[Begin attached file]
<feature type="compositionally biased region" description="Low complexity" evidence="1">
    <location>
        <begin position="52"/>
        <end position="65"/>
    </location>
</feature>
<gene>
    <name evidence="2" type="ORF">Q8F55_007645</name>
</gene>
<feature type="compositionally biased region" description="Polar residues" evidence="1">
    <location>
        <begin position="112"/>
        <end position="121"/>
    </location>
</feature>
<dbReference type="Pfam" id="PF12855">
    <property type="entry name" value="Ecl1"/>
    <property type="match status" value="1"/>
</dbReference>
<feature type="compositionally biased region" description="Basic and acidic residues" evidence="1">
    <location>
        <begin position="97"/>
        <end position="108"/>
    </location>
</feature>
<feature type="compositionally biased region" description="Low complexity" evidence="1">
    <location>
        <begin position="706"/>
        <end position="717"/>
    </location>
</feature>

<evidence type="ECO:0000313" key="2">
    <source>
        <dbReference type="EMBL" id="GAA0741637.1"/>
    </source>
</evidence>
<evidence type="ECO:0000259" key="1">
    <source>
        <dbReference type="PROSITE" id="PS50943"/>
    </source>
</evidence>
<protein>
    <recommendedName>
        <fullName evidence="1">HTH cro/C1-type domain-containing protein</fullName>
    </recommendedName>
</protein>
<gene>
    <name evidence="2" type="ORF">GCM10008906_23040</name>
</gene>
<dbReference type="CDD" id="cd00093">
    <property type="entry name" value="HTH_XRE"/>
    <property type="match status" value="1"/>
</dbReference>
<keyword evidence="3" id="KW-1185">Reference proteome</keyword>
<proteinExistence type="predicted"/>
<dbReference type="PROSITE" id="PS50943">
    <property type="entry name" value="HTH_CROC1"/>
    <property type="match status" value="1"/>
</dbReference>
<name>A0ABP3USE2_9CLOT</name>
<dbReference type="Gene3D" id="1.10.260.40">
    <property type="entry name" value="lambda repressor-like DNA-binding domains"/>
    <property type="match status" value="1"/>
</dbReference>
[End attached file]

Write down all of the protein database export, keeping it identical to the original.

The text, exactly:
<feature type="compositionally biased region" description="Low complexity" evidence="1">
    <location>
        <begin position="52"/>
        <end position="65"/>
    </location>
</feature>
<gene>
    <name evidence="2" type="ORF">Q8F55_007645</name>
</gene>
<feature type="compositionally biased region" description="Polar residues" evidence="1">
    <location>
        <begin position="112"/>
        <end position="121"/>
    </location>
</feature>
<dbReference type="Pfam" id="PF12855">
    <property type="entry name" value="Ecl1"/>
    <property type="match status" value="1"/>
</dbReference>
<feature type="compositionally biased region" description="Basic and acidic residues" evidence="1">
    <location>
        <begin position="97"/>
        <end position="108"/>
    </location>
</feature>
<feature type="compositionally biased region" description="Low complexity" evidence="1">
    <location>
        <begin position="706"/>
        <end position="717"/>
    </location>
</feature>

<evidence type="ECO:0000313" key="2">
    <source>
        <dbReference type="EMBL" id="GAA0741637.1"/>
    </source>
</evidence>
<evidence type="ECO:0000259" key="1">
    <source>
        <dbReference type="PROSITE" id="PS50943"/>
    </source>
</evidence>
<protein>
    <recommendedName>
        <fullName evidence="1">HTH cro/C1-type domain-containing protein</fullName>
    </recommendedName>
</protein>
<gene>
    <name evidence="2" type="ORF">GCM10008906_23040</name>
</gene>
<dbReference type="CDD" id="cd00093">
    <property type="entry name" value="HTH_XRE"/>
    <property type="match status" value="1"/>
</dbReference>
<keyword evidence="3" id="KW-1185">Reference proteome</keyword>
<proteinExistence type="predicted"/>
<dbReference type="PROSITE" id="PS50943">
    <property type="entry name" value="HTH_CROC1"/>
    <property type="match status" value="1"/>
</dbReference>
<name>A0ABP3USE2_9CLOT</name>
<dbReference type="Gene3D" id="1.10.260.40">
    <property type="entry name" value="lambda repressor-like DNA-binding domains"/>
    <property type="match status" value="1"/>
</dbReference>